We would run and gun along the island’s 20 mile length. Vaughn’s boat has a complete suite of modern electronics to scope out concentrations of fish. We generally stopped within a hundred yards of shore near some type of submerged structure – some rocks, a reef, kelp strands, or maybe a drop off. If the fishing at a particular spot was slow, that wasn’t so bad; it was an opportunity to gaze at Catalina’s spectacular, desolate cliffs.

At each spot, Vaughn would toss out a few live sardines and I would cast in the same general direction. I usually used a sardine imitation on a fast-sinking line, sometimes letting it sink and sometimes trying to keep it close to the surface if there were a lot a fish boiling on our chum.

For the most part, I fished with an 8 weight but if there was a strong possibility of large yellowtail, I switched to a 10 weight. I also threw an intermediate line a few times when the fish seemed close to the surface and the boils were frequent.

Fly fisherman casting off of Catalina Island


Day 1: 3 firecracker yellowtail, 5 bonito, 2 barracuda and about 10 calico bass.

Day 2: 4 bonito and about 15 calico bass, including one with some heft.


The first bonito I caught was psychic, or at least it had incredibly fast reflexes. I launched a cast toward some boiling fish and it struck just as the fly landed. I don’t know how that fish stayed on because I was too shocked to set the hook.

At the same spot as the first bonito, gangs of firecracker yellowtail followed my fly for retrieve after retrieve. The best part is that some of them bit!

Fly fisherman holding a fish he caught

The second day fishing was much tougher than the first. The first few spots were barren but then Vaughn had us anchored off a reef and some 20 to 30 pound yellowtails started crashing our chum. There were a lot of fly changes and adrenaline-charged casts but they wouldn’t bite.

A last ditch effort turned that second day of fishing around entirely. At our last stop, four casts produced four beautiful bonito. If I hadn’t decided to quit, I probably could have had more.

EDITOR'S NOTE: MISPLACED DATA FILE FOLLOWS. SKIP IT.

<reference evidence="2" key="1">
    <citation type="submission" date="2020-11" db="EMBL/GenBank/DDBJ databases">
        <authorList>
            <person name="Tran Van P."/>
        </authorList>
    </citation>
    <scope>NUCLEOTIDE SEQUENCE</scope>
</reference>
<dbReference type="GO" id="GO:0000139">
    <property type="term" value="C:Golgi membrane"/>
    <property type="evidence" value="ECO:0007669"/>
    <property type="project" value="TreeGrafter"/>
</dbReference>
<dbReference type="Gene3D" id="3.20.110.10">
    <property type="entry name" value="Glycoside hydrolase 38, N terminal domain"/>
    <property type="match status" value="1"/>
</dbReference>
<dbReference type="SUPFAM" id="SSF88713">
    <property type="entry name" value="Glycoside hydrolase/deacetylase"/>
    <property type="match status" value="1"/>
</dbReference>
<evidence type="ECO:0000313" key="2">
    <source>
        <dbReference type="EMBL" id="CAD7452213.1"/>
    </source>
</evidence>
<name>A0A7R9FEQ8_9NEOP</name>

Oh yeah, the seal incident…

Seals were the biggest problem at Catalina Island. On several occasions, great fishing got shut down by a seal appearing boatside. One time a seal eased up to our bow just as I hooked a fish. Vaughn immediately started following the fish so I could fight it on a short line. I could see the fish flashing underneath the boat and the seal seemed to be ignoring it; I was hopeful. The fish made one last short run and I saw the seal in hot pursuit. In short order, I was hooked to both the fish and a few hundred pounds of pinniped. Vaughn wasted no time and grabbed my fly line in his bare hands. The seal soon came up to breath, loosening its grip on the fish. At that precise instant, Vaughn yanked the fly line and the bonito came loose. After a few hand-over-hand pulls on the line, it was in the boat. High fives to the captain for that one! The fish had one tooth mark near its tail; besides that, it was in great shape. Needless to say, we took its picture and gave it a hero’s send-off.
Fly fishing off California coast

Stuff to do besides fishing…

Newport Beach, Huntington Beach and Balboa Island are cute places to go for a stroll and admire the pier, the boats, the waves, the sand, and the houses. There are good restaurants and all kinds of shops. Newport Beach is also bit of a hotbed for whale watching.

The nearby Channel Islands are a great place for a day long jaunt or an extended camping trip. They let you see the truly wilderness side of coastal California.


Get yourself to Catalina Island. It’s a gorgeous, not-too-far-away place where you catch epic fish on the fly!